Classical music soothes my soul.  So much so that time escapes and nothing else gets done while listening.  I know people (like my guys) who can listen to music while studying and doing other things.  Not me.  Once the music captures me, the world can cease to exist and I might not notice.

I can paint (as in, the walls) and listen to music; I can clean and listen to music.  I run and listen to music.  It’s not classical music, though, and that’s what allows me to get things done.

But, the classical comes on and I am lost.  I take great joy in identifying parts and seeing the weaving and the artistry of the composition, all the while recognizing I will never have that vision and divine gift. It makes me love it all the more.

Wednesday, however, gave me a new answer. We’ve been on vacation this week, and even though it’s a staycation -our first in years – I’ve done a bit of reading.  The last vacation we took was the first with my Kindle, and I admit, I barely crawled out of the bed the entire time because I was reading.

There is nothing better than having an unlimited amount of books to read. Always in the past, I had been limited to how much I could take by the amount of space available.  I even left yarn behind to take a few extra books!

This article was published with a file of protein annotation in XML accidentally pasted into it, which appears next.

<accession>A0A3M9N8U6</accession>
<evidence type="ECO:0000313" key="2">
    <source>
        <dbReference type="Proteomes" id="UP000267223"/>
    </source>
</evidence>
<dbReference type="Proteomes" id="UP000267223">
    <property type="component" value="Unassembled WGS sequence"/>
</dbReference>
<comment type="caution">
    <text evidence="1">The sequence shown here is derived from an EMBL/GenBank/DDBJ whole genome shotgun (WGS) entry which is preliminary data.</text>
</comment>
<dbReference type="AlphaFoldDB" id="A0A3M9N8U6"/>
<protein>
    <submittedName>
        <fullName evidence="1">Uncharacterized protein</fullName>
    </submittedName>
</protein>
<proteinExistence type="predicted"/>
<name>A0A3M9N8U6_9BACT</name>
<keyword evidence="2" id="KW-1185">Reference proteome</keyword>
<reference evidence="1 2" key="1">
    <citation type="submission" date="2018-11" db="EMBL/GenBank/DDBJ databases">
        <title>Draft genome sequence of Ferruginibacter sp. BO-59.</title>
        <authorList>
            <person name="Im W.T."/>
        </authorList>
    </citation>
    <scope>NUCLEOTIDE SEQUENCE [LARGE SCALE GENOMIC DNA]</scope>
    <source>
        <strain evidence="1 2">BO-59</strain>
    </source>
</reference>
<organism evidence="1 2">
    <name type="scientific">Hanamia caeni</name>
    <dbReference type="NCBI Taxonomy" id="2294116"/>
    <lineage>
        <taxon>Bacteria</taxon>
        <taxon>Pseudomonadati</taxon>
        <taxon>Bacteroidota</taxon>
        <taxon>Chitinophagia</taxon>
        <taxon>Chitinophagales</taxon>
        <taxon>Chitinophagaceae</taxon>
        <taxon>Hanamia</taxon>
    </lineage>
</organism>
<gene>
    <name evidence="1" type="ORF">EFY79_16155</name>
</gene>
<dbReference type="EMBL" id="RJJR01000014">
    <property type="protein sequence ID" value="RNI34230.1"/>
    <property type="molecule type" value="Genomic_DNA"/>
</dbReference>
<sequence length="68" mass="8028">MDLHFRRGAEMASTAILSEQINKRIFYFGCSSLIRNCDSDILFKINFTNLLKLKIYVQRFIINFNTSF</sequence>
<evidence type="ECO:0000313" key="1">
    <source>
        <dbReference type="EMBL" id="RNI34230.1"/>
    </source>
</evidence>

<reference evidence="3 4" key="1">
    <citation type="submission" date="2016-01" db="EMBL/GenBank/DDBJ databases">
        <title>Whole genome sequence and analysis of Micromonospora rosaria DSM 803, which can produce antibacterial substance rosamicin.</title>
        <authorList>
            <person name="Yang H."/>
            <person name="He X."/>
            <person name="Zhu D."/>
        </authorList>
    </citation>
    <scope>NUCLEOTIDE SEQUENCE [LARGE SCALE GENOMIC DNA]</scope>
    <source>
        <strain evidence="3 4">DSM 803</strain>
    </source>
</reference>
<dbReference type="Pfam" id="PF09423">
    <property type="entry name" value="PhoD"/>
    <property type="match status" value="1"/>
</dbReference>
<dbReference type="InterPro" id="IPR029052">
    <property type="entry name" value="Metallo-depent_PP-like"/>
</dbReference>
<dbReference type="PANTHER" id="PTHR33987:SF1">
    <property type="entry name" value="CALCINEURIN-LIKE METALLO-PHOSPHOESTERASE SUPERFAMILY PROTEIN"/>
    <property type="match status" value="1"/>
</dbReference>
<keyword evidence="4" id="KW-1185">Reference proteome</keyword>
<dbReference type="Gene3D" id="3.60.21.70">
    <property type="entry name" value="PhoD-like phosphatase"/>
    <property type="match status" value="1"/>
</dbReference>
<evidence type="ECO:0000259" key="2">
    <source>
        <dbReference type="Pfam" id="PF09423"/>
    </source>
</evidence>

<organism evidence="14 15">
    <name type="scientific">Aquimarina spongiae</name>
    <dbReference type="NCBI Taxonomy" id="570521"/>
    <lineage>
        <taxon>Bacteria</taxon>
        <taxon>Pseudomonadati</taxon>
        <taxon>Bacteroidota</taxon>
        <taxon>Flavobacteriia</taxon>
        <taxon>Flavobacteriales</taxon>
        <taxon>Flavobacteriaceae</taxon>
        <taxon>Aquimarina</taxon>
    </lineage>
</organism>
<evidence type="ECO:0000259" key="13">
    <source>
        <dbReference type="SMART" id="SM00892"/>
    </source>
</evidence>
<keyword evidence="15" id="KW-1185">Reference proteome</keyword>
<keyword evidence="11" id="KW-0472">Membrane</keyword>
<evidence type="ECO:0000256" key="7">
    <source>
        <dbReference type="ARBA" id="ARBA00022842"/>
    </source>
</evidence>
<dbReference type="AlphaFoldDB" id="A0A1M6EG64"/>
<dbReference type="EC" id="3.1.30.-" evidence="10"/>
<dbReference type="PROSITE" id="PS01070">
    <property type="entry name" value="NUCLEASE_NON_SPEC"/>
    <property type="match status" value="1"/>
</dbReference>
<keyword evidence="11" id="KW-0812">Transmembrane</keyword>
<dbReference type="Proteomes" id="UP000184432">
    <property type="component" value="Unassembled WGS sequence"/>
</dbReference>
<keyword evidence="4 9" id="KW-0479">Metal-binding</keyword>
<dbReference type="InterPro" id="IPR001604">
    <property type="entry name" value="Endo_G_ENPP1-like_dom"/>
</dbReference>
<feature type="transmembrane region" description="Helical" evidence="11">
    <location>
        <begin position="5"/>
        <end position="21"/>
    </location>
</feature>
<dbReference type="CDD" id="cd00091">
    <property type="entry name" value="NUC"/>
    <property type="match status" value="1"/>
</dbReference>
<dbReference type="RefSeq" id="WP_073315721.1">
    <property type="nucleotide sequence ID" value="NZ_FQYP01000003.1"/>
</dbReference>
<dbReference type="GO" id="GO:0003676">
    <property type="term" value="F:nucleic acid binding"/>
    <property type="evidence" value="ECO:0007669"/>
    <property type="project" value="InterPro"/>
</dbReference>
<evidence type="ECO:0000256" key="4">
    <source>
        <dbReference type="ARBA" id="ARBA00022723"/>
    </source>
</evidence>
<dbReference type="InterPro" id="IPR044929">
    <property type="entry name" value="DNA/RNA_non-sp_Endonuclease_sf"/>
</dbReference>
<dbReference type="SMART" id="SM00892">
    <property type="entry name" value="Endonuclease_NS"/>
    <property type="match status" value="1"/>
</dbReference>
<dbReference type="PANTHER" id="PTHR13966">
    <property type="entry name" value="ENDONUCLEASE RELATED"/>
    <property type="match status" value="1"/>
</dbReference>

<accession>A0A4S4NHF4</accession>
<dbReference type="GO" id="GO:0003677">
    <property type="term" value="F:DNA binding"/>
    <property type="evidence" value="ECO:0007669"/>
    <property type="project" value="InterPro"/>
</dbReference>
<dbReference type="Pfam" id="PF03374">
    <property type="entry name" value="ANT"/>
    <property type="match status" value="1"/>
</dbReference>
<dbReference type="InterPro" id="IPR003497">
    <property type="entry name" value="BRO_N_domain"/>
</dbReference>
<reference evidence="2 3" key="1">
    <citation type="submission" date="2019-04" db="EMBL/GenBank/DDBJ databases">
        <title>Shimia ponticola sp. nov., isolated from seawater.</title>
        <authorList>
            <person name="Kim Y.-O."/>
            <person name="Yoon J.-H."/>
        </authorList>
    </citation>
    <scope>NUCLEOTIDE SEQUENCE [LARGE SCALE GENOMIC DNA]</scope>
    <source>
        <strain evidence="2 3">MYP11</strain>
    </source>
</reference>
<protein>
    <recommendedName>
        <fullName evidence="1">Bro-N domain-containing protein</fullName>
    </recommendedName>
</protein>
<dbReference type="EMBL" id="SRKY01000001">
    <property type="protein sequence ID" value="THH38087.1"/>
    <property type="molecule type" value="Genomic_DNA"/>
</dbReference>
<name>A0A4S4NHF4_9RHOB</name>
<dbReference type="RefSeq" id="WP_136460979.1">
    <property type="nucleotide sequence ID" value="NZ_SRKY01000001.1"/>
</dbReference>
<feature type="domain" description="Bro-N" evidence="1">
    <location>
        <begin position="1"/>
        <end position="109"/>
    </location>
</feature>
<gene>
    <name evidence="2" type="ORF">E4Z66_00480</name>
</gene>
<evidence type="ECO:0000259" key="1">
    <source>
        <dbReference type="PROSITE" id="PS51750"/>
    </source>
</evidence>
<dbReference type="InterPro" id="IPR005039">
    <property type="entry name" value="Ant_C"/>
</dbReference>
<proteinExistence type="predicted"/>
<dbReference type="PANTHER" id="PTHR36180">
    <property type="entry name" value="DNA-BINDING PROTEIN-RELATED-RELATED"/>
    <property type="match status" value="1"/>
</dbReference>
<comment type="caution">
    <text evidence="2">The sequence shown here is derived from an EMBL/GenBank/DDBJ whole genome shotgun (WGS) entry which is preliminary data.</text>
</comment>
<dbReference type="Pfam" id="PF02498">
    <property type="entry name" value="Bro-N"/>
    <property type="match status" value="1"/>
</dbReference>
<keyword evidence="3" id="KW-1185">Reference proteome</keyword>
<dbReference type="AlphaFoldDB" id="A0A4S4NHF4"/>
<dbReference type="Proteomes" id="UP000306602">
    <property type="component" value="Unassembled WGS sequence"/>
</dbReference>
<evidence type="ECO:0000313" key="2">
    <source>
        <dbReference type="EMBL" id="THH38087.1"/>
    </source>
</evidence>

But not this time, for I had loaded my Kindle with 40 some odd titles. Titles that were free!

One of the reasons I chose a Kindle over other e-readers was the amount of freebies I had stumbled on prior to purchase. Being married to an engineer has taught me the concept of payback.  In this case, it is initial cost of the Kindle vs. space and cost of e-titles. I figured I’d have to read enough free titles to cover the cost of the Kindle, and then I would be home free.

We’re now months later, and I’m still reading freebies. I don’t have magic; I don’t have psychic ability to predict which titles are free when.  I do, however, have Facebook. A friend shared a link and I’ve been hooked ever since.